The role of the neighborhood host is to initiate the 350 Garden Challenge on your block. You can decide if you would like to take one or more blocks. Below are suggested steps to include. You may have other ideas. Please contact Jeannine at jeannine@wetmeadow.org or 734.971.5870 if you would like to become a host.

Contact some or all of your neighbors in person, by phone, or paper message. (See sample note.) Invite them to a gathering in your yard or house to hear more about the 350 Garden Challenge and to plan how your block will participate. Think about how to involve all ages.

At the gathering you could include the following items:

  1. Discuss goals of the project. (see www.aa350.org )
  2. View the 2 minute “No-dig Gardening” method video* www.no-dig-gardening.org
    1. Folks who already have a food garden can share their experiences.
    2. Discuss why start gardens in the fall: It gives all the layers a chance to become rich soil and gives you time during the winter to dream about and plan for the delicious food that will grow in your front yard. Nature does the work while you dream!
    3. Plan a neighborhood walk to see who already has food gardens. Create a list of them.  Ask owners to register them.
    4. Determine who would like to start a garden in their yard**.
    5. Discuss type of garden, size, location (Encourage folks to choose a publically visible location.)
    6. Decide on an installation date: before 10/10/10, on the weekend of 10/10/10, or later.
    7. Discuss how you can help each other: designing the gardens, gathering materials***, installation.
    8. Create and install signs that say: “350 GARDEN” for each garden site. (Include already existing gardens as well.) Signs could be installed earlier than installation time with a removable note: “Future site of”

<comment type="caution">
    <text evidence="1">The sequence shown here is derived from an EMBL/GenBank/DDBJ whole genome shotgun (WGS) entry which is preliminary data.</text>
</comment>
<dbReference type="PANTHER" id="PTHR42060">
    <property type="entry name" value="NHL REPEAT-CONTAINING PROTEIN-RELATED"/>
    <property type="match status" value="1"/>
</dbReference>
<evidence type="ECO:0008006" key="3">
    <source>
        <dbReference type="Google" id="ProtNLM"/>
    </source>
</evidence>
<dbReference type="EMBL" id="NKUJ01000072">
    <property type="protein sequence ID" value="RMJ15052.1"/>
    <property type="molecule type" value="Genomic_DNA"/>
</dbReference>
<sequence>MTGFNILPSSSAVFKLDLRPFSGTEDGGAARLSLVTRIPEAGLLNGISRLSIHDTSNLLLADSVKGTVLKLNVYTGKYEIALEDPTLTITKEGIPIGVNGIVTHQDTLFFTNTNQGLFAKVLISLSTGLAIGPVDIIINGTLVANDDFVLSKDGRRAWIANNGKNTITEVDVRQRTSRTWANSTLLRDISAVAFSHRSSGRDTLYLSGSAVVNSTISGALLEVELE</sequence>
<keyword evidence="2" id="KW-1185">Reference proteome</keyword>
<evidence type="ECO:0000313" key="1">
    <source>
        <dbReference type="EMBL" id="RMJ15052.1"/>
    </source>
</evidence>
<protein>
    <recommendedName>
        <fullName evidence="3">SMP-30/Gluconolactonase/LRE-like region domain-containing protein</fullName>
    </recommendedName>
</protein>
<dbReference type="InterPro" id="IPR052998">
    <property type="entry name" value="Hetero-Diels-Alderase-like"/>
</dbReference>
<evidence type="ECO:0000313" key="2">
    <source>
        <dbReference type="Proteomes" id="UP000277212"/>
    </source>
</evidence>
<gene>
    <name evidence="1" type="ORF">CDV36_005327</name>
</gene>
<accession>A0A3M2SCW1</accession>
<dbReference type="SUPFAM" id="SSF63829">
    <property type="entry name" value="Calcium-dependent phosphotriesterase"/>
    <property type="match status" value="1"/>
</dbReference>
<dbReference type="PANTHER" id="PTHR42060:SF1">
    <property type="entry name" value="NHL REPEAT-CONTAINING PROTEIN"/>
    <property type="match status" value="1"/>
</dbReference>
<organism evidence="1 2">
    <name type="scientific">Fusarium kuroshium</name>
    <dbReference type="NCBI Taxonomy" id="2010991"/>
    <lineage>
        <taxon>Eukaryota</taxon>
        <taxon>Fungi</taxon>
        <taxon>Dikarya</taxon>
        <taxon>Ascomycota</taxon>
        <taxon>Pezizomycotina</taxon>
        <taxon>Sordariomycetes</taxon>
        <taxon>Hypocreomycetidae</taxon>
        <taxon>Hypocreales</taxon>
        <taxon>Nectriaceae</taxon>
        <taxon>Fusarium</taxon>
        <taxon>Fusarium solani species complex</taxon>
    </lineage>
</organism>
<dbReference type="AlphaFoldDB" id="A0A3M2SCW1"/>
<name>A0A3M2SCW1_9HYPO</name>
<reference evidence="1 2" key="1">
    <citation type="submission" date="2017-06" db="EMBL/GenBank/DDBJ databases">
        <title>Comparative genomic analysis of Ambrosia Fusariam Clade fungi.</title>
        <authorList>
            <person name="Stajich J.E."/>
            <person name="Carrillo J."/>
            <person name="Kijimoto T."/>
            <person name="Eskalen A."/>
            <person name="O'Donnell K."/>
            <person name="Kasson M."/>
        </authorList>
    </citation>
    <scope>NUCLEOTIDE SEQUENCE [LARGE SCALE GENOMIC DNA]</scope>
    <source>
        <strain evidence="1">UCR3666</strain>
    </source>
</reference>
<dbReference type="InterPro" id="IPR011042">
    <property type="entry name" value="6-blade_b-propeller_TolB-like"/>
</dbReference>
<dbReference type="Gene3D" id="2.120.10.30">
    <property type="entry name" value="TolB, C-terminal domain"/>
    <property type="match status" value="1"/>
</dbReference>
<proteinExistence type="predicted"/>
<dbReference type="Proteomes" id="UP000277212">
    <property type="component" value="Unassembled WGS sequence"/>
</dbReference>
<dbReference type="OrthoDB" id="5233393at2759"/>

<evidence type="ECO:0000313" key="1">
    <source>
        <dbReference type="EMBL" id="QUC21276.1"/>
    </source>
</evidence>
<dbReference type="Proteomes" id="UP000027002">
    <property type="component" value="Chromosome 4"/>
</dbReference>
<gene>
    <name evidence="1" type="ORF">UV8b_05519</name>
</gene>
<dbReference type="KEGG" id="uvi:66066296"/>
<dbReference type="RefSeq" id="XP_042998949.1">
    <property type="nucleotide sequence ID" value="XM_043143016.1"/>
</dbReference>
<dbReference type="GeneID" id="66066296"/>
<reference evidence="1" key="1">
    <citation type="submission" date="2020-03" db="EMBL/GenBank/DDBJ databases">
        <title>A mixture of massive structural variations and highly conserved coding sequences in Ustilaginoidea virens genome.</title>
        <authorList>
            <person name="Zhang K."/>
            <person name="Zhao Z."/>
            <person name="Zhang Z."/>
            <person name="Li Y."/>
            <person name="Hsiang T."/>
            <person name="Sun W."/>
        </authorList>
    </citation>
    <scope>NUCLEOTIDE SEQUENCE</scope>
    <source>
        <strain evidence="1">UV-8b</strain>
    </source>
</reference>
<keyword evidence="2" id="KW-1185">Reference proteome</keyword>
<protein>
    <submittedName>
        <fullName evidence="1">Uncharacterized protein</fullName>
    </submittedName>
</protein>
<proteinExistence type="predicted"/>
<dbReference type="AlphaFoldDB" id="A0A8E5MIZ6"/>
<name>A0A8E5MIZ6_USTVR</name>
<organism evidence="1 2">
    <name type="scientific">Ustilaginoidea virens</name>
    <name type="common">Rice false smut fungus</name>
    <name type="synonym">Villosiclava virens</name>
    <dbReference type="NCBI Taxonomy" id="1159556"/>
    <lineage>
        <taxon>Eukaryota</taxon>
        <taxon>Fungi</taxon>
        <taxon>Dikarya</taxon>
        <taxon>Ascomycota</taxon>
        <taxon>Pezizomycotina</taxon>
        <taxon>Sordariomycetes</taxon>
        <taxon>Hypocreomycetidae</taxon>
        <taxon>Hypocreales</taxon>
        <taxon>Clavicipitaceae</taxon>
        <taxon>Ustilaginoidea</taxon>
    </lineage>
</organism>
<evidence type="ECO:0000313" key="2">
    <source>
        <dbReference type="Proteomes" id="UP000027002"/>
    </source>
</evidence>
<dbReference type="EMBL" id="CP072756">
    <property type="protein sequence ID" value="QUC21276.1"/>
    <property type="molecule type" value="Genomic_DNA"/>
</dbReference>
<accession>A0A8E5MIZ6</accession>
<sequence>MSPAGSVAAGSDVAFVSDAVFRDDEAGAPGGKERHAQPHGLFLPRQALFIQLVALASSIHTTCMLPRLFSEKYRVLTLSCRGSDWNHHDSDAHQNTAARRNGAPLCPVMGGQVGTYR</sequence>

9. Notify others on the block who were not at the meeting. Let them know the plan and invite them to participate.
    10. Other ideas: designate a photographer, make a photo journal of the project, write up the story, make drawings of the project…
  3. Register your neighborhood 350 Garden plan on the website: www.aa350.org
  4. Facilitate implementation of the action items.
  5. Facilitate an inventory of already existing gardens and encourage owners to register them and participate in the Challenge in other ways.
  6. Invite everyone to the celebration party on 10/10/10. Details TBA.

*There are many approaches to no till gardening. Use this approach or research others. Limited numbers of workshops on the method may be available. Contact Jeannine to find out more.

**Expanding existing gardens is encouraged. Other options for plantings besides a vegetable garden include planting food producing perennials, including fruit and nut trees and shrubs, and plants such as strawberries, asparagus, rhubarb… See website for a plant list of possibilities. Starting potted food producing plants on a porch or balcony or with potted herbs on a windowsill is another option.

* ** Edging is an option. If some folks want to use edging, there are a number of options including a kit from Growing Hope. Contact Monica at: annarbor350@ecocenter.org or 734.761.3186 ext. 118 with any orders by September 24th.